There is a number of personal attributes that may increase liability for development of CAD often described as risk factors. Nowadays, the prevalence of these risk factors tends to increase in developing countries compared to the developed world because of lack of institutional implementation of specific policies that target these risk factors [2].

In clinical practice coronary stenosis is often considered as the main cause of myocardial ischemia. However, other causes should be considered especially in normal coronary angoigraphy in documented cases of ischemic heart disease (IHD).

Although there are many advances in modalities for evaluation of coronary lesions, however the coronary angiography remains the “gold standard” for identifying the presence or absence of stenosis in coronary arteries and meanwhile provides reliable information during percutaneous coronary intervention [3].

The main aim of the current study is to clarify the impact of the cardiovascular risk factors on coronary angiographic profile of the Iraqi patients with IHD. Other specific objectives would rather be to test whether different coronary risk factors can influence the patterns of coronary angiography among different subtypes of IHD presentations and to study the distribution and clustering of different cardiovascular risk factors in those patients.

2. Methods

During the period from 1st April to 31st August 2006, two -hundred twenty patients with IHD (75 females, 145 males) who aged 28-72 (mean 54.27 ± 9.1) years were enrolled in this study. They presented for the first time to Ibn-Sina Teaching Hospital in Western Mosul as STEMI (two out of three criteria; acute ischemic chest pain, ECG changes and elevated cardiac enzymes), NSTEMI &/or U.A (clinical features, ECG changes but not ST-elevation &/or elevated cardiac enzymes), and chronic stable angina(typical exertional chest pain) and underwent diagnostic coronary angiography.

The patients were categorized into three groups according to IHD presentations into STEMI (n = 72, M = 43, F = 19, mean age 53.26 ± 8.7yr), NSTEMI &/or U.A (n = 98, M = 72, F = 26, mean age 53.58 ± 9.2 yr.) and those with chronic stable effort angina (n = 50, M = 30, F = 20, mean age 55.97±9.3 yr[. Patients were then re-grouped according to number of risk factors into two groups; patients with < 3 risk factors (n = 125) vs. those with > 3 risk factors( n = 95).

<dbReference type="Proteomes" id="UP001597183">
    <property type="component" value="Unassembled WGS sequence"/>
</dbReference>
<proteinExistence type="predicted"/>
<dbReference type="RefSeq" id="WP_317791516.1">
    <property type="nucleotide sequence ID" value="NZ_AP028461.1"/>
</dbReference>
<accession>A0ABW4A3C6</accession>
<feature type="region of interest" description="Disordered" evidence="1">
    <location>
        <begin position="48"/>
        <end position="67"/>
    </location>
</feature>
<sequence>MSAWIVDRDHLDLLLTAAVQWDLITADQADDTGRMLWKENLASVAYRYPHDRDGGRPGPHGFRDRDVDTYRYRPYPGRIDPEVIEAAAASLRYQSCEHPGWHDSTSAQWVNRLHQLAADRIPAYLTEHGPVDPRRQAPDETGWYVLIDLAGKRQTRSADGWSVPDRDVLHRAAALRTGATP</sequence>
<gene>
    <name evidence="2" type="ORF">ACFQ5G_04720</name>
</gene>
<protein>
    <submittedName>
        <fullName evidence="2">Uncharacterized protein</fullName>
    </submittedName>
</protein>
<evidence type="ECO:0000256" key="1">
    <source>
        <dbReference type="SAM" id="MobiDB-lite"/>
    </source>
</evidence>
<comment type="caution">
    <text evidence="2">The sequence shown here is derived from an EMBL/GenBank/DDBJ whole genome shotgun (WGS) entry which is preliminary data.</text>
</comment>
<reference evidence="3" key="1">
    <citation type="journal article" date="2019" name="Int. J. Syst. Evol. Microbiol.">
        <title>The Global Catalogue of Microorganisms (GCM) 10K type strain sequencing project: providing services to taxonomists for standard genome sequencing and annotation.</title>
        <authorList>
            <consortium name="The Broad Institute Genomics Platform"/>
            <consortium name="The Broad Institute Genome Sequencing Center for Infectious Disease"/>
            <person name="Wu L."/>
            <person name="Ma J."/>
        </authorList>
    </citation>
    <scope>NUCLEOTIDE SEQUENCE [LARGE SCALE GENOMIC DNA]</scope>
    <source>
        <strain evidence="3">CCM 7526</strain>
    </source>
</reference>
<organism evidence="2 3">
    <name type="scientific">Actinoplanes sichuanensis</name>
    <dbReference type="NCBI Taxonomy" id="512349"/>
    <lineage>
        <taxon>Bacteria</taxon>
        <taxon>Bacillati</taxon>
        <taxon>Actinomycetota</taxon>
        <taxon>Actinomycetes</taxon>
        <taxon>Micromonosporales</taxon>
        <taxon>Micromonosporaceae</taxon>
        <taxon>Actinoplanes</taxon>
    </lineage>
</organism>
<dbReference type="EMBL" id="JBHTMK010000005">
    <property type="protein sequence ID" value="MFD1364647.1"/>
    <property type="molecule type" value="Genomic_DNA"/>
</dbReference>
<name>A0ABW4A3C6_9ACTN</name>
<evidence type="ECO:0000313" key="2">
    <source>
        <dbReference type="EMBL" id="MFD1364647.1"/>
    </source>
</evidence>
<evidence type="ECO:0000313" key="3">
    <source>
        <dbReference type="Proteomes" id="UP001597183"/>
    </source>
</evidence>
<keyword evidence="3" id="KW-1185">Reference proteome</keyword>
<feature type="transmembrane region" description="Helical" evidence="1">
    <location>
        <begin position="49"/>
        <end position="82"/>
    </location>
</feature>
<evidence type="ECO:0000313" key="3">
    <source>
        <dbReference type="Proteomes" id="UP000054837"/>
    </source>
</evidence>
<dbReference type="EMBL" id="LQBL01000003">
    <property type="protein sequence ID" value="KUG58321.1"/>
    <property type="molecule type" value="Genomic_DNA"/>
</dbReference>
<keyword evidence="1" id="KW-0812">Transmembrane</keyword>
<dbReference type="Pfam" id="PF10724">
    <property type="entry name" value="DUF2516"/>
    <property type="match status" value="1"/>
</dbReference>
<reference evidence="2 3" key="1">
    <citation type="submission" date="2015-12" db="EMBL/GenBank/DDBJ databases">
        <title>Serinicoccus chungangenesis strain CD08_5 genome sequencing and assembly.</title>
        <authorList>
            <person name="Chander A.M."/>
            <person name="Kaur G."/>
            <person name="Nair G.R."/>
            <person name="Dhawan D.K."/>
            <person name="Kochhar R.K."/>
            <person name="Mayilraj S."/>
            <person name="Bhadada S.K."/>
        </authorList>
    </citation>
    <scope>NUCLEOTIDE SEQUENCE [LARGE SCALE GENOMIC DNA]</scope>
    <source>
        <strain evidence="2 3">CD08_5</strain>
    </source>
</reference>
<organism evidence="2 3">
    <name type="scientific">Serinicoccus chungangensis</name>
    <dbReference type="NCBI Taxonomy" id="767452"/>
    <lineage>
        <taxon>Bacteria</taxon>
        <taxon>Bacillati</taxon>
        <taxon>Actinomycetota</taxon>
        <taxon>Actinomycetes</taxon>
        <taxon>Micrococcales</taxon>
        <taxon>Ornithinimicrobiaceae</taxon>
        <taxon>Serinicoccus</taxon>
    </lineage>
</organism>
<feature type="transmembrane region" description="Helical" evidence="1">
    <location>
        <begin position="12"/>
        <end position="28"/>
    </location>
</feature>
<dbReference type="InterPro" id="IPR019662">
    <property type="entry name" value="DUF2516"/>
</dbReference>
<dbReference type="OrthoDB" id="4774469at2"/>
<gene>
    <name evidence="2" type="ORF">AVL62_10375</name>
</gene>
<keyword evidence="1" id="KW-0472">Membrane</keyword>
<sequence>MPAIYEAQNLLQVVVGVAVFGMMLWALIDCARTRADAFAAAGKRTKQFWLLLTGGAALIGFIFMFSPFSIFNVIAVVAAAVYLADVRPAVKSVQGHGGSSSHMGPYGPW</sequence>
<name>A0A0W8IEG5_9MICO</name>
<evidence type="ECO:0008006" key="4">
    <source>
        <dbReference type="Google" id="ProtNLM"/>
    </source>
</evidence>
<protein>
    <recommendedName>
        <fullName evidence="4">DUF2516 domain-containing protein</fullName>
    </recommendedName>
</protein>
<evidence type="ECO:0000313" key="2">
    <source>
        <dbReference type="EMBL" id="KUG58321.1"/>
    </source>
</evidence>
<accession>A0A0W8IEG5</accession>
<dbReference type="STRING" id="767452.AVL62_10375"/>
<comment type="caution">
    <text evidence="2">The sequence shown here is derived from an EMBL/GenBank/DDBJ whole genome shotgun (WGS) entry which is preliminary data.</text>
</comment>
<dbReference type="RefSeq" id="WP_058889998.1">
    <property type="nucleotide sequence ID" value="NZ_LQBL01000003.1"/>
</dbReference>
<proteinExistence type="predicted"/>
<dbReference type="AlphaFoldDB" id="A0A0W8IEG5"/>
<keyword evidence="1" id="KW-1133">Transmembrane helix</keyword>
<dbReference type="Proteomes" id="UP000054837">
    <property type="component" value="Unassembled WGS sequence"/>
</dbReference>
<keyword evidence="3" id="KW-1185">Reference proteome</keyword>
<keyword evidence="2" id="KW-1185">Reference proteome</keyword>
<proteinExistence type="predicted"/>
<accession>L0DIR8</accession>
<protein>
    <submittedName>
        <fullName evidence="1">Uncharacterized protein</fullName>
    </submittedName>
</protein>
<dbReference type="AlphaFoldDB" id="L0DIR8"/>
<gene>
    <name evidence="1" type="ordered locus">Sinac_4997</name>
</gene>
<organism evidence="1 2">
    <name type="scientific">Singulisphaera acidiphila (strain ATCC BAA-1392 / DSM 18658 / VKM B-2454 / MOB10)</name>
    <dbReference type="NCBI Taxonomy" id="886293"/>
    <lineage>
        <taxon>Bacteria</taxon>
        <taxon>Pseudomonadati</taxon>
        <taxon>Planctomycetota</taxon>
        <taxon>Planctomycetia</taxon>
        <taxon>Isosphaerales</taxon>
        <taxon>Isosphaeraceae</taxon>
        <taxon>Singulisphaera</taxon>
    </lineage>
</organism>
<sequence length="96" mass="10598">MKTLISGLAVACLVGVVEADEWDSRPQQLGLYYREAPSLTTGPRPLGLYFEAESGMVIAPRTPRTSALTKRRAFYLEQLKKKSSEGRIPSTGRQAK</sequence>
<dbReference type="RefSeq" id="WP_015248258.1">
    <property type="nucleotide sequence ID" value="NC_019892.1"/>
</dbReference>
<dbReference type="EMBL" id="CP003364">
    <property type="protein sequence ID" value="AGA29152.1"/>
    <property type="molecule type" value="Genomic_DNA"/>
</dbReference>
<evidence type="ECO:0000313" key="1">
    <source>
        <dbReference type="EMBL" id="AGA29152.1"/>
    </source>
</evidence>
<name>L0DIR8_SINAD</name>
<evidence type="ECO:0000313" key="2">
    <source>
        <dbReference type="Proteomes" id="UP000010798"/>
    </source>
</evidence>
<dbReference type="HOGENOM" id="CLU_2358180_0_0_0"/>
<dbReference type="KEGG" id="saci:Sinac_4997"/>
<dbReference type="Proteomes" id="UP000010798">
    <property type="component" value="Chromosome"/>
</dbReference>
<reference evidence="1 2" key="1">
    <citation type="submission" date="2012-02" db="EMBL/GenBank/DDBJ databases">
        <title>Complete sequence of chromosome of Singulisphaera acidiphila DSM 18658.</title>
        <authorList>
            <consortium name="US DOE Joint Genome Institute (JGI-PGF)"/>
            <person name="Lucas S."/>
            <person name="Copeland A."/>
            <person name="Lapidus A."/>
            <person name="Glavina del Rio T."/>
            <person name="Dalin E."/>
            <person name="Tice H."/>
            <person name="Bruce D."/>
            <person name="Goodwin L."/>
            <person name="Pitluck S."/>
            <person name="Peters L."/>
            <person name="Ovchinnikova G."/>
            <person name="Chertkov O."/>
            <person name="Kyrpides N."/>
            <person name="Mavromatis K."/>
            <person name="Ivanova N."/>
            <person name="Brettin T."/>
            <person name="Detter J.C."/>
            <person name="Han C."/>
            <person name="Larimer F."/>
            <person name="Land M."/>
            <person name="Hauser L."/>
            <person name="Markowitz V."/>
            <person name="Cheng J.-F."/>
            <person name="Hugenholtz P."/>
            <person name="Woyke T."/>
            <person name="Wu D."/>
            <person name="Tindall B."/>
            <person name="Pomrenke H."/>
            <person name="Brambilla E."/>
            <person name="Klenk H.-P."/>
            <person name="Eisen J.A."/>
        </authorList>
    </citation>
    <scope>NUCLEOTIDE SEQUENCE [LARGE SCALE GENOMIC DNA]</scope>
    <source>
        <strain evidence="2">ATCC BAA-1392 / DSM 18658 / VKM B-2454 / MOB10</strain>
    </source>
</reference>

The investigated cardiovascular risk factors included sex of patients, age of patients ( male’s age > 45 years and female’s age > 55 years were considered as risk factor) [4], smoking (current active cigarette smoking), T2DM, systemic hypertension (HT), positive family history of premature CAD (any 1st degree relative of patient who had documented CAD under age of 55 years in males and under 55 years in females) [4], dyslipidemia, obesity (BMI > 30 or waist circumference > 102 cm in males and > 88cm in females), and physical inactivity where active exercise is defined as at least thirty minutes, three times weekly exercise or equivalent usual daily activities. Moderate-intensity physical activity is defined as activities that are strenuous enough to burn three to six times as much energy per minute as an individual would burn when sitting quietly, or 3 to 6 Metabolic Equivalent of Task (METs). Vigorous-intensity activities burn more than 6 METs [5].

Diabetes mellitus was diagnosed by having fasting plasma glucose (FPG) > 6.1 mmol /1 or random PG > 10.0 mmo 1/1. Known cases were included as their diagnosis was already established and were already on anti- diabetic agents. Systemic hypertension was diagnosed by having systolic blood pressure > 140 mmHg and/or diastolic one > 90 mmHg at least twice during admission&/or already diagnosed hypertensive patients on medications. Dyslipimedimia was considered if there was any abnormality in serum lipid profile {(TC > 5.25.2 mmo1/1 (20 mg/dl), (LDLC > 3.0 mmol/1 (114mg/dl), HDL-C < 0.9mmo1/1 (35mg/dl), Triglyceride > 3.2 mmo1/1 (200 mg/dl)} after 12- hours fasting.